Author(s): Borm PJ, Kreyling W
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Abstract Nanoparticles (NP), here defined as particles with a diameter smaller then 100 nm, are increasingly used in different applications, including drug carrier systems and to pass organ barriers such as the blood-brain barrier. On the other hand, a large body of know-how is available regarding toxicological effects of nanoparticle (NP) after inhalation. More specifically, a number of effects of inhaled NP are attributed to their (i) direct effects on the central nervous system, (ii) their translocation from the lung into the bloodstream, and (iii) their capacity to invoke inflammatory responses in the lung with subsequent systemic effects. This paper gives a brief review on the toxicology of inhaled NP, including general principles and current paradigms to explain the special case of NP in pulmonary toxicology. Since the evidence for health risks of NP after inhalation has been increasing over the last decade, this paper tries to extrapolate these findings and principles observed in inhalation toxicology into recommendations and methods for testing NP for nanocarrier purposes. A large gap is present between research on NP in inhalation toxicology and in nanoscaled drug carrying. This review recommends a closer interaction between both disciplines to gain insight in the role of NP size and properties and their mechanisms of acute and chronic interaction with biological systems.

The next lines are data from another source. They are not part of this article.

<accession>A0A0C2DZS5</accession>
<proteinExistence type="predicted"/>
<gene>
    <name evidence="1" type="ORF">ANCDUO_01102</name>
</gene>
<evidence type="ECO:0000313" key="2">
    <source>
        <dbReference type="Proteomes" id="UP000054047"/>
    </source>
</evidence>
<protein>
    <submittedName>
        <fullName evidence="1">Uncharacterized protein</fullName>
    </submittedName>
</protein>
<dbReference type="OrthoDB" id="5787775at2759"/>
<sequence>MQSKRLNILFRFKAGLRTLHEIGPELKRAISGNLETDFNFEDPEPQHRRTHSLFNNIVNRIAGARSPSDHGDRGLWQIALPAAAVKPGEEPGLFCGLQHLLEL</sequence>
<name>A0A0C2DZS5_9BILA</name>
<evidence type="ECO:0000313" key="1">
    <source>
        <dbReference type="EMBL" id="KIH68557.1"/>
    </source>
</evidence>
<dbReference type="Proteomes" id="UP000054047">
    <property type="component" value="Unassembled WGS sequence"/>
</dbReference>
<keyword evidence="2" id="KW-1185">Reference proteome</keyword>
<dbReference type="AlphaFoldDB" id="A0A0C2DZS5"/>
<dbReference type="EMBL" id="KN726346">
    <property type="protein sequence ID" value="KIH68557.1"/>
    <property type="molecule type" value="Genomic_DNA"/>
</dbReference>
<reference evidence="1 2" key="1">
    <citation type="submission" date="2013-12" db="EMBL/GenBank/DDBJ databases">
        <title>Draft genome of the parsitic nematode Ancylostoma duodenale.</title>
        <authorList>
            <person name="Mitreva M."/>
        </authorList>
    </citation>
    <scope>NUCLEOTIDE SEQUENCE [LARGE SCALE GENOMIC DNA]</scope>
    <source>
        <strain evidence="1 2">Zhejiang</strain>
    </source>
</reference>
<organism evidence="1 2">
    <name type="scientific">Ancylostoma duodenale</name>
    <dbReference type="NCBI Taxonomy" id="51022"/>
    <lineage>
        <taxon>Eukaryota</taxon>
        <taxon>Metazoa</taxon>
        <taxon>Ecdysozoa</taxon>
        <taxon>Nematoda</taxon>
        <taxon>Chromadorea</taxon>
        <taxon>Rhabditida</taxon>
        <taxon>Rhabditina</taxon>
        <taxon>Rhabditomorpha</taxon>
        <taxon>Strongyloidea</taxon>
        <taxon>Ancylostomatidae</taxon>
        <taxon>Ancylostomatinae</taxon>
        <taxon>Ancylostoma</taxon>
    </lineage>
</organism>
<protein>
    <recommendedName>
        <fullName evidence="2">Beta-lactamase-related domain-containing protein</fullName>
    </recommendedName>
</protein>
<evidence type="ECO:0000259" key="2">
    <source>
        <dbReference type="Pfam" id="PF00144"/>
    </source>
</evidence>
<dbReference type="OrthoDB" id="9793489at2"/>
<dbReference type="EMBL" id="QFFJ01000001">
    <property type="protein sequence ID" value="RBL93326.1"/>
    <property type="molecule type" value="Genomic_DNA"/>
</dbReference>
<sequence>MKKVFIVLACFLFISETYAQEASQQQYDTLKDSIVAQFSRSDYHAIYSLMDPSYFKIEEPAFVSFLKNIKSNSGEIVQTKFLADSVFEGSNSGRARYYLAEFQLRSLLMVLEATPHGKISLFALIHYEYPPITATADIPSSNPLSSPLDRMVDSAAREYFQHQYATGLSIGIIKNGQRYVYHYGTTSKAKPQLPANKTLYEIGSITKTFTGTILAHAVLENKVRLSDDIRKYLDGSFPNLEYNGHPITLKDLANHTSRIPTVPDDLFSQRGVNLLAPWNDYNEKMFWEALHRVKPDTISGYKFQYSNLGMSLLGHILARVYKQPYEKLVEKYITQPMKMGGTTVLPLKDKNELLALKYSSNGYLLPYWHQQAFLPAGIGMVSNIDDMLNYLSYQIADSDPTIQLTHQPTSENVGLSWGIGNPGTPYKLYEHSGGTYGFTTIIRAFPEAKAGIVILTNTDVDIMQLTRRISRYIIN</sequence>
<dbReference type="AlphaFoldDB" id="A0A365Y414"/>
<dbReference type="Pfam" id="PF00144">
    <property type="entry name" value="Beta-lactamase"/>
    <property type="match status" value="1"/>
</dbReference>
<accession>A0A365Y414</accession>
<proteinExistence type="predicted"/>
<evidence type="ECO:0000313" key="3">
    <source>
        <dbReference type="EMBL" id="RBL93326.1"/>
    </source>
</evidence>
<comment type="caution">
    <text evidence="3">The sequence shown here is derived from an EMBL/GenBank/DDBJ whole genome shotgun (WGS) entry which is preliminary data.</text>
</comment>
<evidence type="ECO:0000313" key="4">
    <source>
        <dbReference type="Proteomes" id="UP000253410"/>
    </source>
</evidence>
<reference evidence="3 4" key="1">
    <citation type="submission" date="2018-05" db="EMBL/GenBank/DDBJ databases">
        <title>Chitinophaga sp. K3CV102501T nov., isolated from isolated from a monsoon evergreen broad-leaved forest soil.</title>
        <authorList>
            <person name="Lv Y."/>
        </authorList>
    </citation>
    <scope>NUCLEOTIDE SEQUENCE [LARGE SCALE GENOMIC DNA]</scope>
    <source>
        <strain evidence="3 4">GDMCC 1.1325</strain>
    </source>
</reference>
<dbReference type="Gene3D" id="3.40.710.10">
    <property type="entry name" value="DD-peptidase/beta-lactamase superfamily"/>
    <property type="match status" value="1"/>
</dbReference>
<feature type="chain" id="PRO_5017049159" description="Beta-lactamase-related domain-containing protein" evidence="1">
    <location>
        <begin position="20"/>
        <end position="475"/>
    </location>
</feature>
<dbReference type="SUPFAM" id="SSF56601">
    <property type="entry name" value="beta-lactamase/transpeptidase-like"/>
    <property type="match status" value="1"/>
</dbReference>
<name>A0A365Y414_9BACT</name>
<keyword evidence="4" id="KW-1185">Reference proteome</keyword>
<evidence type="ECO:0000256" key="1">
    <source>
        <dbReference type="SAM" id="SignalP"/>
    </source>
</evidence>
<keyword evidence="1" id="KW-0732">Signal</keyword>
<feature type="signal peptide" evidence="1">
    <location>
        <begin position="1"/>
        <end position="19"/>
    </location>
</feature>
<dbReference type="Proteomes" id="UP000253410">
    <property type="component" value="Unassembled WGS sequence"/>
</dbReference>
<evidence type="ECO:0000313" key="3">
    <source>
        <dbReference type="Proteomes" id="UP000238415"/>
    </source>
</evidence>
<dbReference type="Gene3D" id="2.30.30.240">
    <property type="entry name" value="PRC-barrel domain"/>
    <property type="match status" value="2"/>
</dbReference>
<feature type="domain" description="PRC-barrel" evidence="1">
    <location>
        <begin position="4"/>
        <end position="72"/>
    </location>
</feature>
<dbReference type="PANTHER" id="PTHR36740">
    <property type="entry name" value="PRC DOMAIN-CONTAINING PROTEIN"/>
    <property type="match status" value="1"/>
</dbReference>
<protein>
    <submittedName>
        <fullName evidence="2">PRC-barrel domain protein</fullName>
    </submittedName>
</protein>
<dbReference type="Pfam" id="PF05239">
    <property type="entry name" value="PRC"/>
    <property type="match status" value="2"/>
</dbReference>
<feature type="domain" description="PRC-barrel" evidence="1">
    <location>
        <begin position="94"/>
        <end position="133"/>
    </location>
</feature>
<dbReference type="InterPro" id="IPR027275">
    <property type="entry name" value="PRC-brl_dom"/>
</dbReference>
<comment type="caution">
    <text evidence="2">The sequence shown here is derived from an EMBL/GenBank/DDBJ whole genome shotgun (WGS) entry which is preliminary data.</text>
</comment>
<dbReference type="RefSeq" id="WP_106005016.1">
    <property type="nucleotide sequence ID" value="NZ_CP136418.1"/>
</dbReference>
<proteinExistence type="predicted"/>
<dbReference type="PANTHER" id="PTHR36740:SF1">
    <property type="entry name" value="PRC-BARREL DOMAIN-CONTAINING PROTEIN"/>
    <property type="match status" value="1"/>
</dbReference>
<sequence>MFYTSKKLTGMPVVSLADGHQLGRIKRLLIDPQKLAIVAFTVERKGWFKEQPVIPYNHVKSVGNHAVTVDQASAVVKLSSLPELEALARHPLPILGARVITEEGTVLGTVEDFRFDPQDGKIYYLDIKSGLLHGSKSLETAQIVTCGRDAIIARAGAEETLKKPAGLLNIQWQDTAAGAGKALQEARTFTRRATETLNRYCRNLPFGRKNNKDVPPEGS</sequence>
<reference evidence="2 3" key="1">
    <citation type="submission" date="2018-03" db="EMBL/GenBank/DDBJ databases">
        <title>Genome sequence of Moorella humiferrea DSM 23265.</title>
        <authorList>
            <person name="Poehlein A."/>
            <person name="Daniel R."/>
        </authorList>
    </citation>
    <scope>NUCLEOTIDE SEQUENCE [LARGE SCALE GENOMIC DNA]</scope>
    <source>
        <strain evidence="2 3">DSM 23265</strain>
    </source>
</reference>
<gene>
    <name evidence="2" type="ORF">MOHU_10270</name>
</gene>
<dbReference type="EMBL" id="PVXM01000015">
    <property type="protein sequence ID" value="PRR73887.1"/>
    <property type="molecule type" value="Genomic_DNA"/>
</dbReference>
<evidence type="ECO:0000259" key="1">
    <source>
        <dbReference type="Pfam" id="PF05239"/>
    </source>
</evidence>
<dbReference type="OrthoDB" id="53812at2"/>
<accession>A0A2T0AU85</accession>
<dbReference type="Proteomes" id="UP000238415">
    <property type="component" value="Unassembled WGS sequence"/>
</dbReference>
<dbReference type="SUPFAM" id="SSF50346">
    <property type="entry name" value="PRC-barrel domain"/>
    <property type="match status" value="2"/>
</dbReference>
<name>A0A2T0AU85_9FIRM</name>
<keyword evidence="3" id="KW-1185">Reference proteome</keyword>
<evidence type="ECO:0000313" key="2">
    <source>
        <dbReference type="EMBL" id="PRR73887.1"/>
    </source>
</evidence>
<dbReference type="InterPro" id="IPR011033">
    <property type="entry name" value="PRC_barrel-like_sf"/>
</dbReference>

This article was published in J Nanosci Nanotechnol
and referenced in Journal of Cancer Science & Therapy